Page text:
What’s New at WDS – November 4, 2020

Everyday Living Wethersfield Witchcraft
Our Witches and Tombstone Tours are sold out, so this week in “Everyday Living at WDS” Cindy shares historic tales of Wethersfield witchcraft. We begin with an uncanny coincidence: WDS guide and educator Will Conard-Malley is a seventh-generation great grandchild of Gershom Bulkeley, whose decision in a local witchcraft case was a literal lifesaver!

We’ll explain Bulkeley’s role in a moment. First, we begin at the beginning of the Wethersfield witchcraft cases, which preceded those of Salem, Massachusetts by 40 years. It’s difficult to know precisely how many people were accused of witchcraft in Connecticut in the 17th century; many of the records have been lost or destroyed. We do know that at least eight were accused in Wethersfield. Three of them were executed.

The first was Mary Johnson, a servant who had previously been publicly whipped for theft. Johnson was found guilty by her own confession of familiarity with the devil. When first convicted, she was ordered to be “presently whipped and tortured” and “brought forth a month hence at Wethersfield and there to be whipped.” Later, she was hanged.Joan and John Carrington of Wethersfield were accused in 1650-1651. They were the first husband and wife accused of witchcraft in Connecticut. John was the only man to be found guilty of witchcraft in Wethersfield. 

Katherine Palmer was accused in 1660. It is believed she fled to Rhode Island to escape prosecution. Next came Elizabeth and John Blackleach, in 1662-1663, who were found not guilty.

James Wakely, who lived on Broad Street in Wethersfield, was accused in 1665. He escaped to Rhode Island, leaving his wife, Alice, and family behind. Alice cited the terms of the marriage contract, which stated that she would not have to move from Wethersfield and filed a petition for divorce. The court denied both petitions and promised James he could return to Wethersfield as long as no other complaints were made. He never returned, and Alice died in Wethersfield. 

In 1668 Katherine Harrison was accused of witchcraft. Her neighbors brought many charges against her, among them fortune telling, “evil conversation and supernatural power while in the employment of Captain Cullick,” and “spinning a greater quantity of linen yarn than any other woman could spin without supernatural help.” During Harrison’s first trial, the jury was unable to agree on a verdict. She was found guilty at her second trial, yet the court rejected the verdict. Instead of the court passing sentence on Harrison, they requested a panel of ministers to consider and advise the court on points of law and religion. Will Conard-Malley’s ancestor, the Reverend and Honorable Gershom Bulkeley (whose table gravestone we see here) submitted the panel’s findings in his own writing, noting they did not concur with the jury in sentencing Harrison to death. She was released from prison, ordered to pay fines, and banished from Wethersfield.In 1678, Goody Burr was the last of the known Wethersfield “witches” to be accused. Apparently, it was a slander case with little information, and the results remain unknown.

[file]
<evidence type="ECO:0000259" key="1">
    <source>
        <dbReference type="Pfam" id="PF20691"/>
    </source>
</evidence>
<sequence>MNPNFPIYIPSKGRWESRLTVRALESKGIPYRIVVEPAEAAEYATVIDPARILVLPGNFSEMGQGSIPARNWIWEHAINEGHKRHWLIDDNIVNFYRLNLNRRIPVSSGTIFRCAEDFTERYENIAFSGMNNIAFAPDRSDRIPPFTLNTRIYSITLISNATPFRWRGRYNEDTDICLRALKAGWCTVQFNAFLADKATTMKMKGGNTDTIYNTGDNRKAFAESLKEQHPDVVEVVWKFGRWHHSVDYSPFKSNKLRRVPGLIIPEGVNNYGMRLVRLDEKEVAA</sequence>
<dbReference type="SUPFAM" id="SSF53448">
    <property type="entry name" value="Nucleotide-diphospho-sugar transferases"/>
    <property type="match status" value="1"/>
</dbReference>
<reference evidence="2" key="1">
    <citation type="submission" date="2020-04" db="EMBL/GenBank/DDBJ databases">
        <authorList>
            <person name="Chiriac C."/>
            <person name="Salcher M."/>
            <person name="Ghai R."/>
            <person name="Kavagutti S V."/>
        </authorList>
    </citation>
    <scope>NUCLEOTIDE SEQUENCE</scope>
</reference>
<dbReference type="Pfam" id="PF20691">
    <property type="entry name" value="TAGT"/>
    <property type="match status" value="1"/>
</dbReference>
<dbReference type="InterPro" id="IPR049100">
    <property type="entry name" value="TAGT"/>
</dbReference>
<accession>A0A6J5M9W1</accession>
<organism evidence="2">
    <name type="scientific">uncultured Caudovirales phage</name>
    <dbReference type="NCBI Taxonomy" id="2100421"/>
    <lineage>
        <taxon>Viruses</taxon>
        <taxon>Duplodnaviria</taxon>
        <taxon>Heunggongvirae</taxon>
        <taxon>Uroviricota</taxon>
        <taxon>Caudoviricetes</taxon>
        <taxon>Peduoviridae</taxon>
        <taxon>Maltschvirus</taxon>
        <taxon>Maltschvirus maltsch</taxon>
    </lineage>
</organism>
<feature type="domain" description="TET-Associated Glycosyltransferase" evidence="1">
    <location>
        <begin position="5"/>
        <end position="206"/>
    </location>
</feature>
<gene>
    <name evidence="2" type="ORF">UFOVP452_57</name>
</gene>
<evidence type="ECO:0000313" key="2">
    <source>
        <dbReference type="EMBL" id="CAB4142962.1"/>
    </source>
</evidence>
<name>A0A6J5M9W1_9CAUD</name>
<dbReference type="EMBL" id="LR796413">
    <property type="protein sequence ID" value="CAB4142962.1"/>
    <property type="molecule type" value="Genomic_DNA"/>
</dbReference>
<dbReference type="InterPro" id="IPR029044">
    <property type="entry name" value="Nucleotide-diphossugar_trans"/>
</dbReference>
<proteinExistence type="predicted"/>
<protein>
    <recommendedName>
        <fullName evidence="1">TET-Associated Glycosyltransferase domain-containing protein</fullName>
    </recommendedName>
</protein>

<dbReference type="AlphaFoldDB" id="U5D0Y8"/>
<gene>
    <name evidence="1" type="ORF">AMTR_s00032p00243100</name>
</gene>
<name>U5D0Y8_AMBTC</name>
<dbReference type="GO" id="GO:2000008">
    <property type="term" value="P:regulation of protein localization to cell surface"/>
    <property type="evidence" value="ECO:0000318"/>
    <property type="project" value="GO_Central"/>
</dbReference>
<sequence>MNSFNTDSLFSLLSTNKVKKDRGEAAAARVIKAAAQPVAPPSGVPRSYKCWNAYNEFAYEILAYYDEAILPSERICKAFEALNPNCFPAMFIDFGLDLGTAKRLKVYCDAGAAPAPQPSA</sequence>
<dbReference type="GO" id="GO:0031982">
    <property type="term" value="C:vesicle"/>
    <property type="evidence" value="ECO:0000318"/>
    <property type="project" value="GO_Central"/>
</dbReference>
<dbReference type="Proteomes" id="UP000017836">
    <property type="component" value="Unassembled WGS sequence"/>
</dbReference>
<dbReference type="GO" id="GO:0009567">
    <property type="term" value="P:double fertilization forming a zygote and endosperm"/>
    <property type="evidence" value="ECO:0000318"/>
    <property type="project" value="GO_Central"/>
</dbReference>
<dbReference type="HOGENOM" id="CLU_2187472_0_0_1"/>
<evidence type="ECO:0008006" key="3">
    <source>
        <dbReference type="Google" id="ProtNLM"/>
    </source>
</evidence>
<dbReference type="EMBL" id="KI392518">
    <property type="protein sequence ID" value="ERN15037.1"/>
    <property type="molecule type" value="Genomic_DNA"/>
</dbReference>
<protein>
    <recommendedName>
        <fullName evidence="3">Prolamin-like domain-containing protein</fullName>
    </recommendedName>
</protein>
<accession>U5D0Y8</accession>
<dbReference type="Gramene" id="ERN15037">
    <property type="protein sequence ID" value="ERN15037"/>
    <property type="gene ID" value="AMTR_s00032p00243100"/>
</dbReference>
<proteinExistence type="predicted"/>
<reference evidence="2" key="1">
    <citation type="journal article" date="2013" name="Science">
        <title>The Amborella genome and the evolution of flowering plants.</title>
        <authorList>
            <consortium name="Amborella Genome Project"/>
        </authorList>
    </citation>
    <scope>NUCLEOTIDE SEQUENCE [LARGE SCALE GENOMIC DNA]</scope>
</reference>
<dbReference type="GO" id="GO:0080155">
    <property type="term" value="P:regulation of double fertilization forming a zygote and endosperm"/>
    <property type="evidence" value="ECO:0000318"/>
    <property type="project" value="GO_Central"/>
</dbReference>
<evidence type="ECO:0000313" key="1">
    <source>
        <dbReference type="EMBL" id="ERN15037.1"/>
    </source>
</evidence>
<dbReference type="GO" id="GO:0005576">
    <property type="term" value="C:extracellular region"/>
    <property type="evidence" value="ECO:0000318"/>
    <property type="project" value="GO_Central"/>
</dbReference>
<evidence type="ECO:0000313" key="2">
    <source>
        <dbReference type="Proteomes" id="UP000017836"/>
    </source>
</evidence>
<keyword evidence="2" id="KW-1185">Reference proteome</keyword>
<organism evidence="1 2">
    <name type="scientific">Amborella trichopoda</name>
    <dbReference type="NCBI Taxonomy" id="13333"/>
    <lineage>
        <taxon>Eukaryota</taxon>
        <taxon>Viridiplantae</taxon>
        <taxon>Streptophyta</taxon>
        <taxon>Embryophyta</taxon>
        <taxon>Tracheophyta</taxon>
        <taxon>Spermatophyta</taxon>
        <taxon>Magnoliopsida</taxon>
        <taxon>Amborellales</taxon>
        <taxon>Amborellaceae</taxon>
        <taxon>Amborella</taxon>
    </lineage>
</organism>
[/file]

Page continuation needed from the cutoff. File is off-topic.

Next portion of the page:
WDS Collections A-Z: “V” is for Veneer!
Visitors to WDS often marvel at the range of period furnishings in our three houses. Furniture, being among the larger types of domestic objects, often catches the eye. While native cherry was the predominant wood used in 18th-century Connecticut furniture, examples of walnut, mahogany and rosewood can also be spotted. But what lies beneath some of these more expensive wood surfaces might come as a surprise—common pine! 

Due to the expense of woods like imported mahogany, a technique called veneering would sometimes be employed in which a very thin layer of the expensive wood was glued to a local species, such as pine. Examples of such work can be found throughout WDS, ranging from a mid-18th-century, walnut-veneer dressing table in the Webb House’s Washington bedchamber, to a mahogany-veneer looking glass in the Deane House dining parlor, to a 19th-century shelf clock in the Stevens House dining parlor. Note how thin the veneer layer is in the cross-section view of the clock’s door, in the last photo.

While we may not think of the term much today, we are actually surrounded with examples of veneer, from sheets of plywood to particle-board office furniture covered with a thin layer of decorative wood.
Around the Grounds
Wow, this week in “Around the Grounds” we see great progress being made in the new Education and Visitor Center! Here you see books in the Welcome Center Shop; the new kitchen being stocked; the elevator ready to go; and the Welcome Center front desk, which boasts a wall monitor to highlight news and events! Can you tell we’re excited?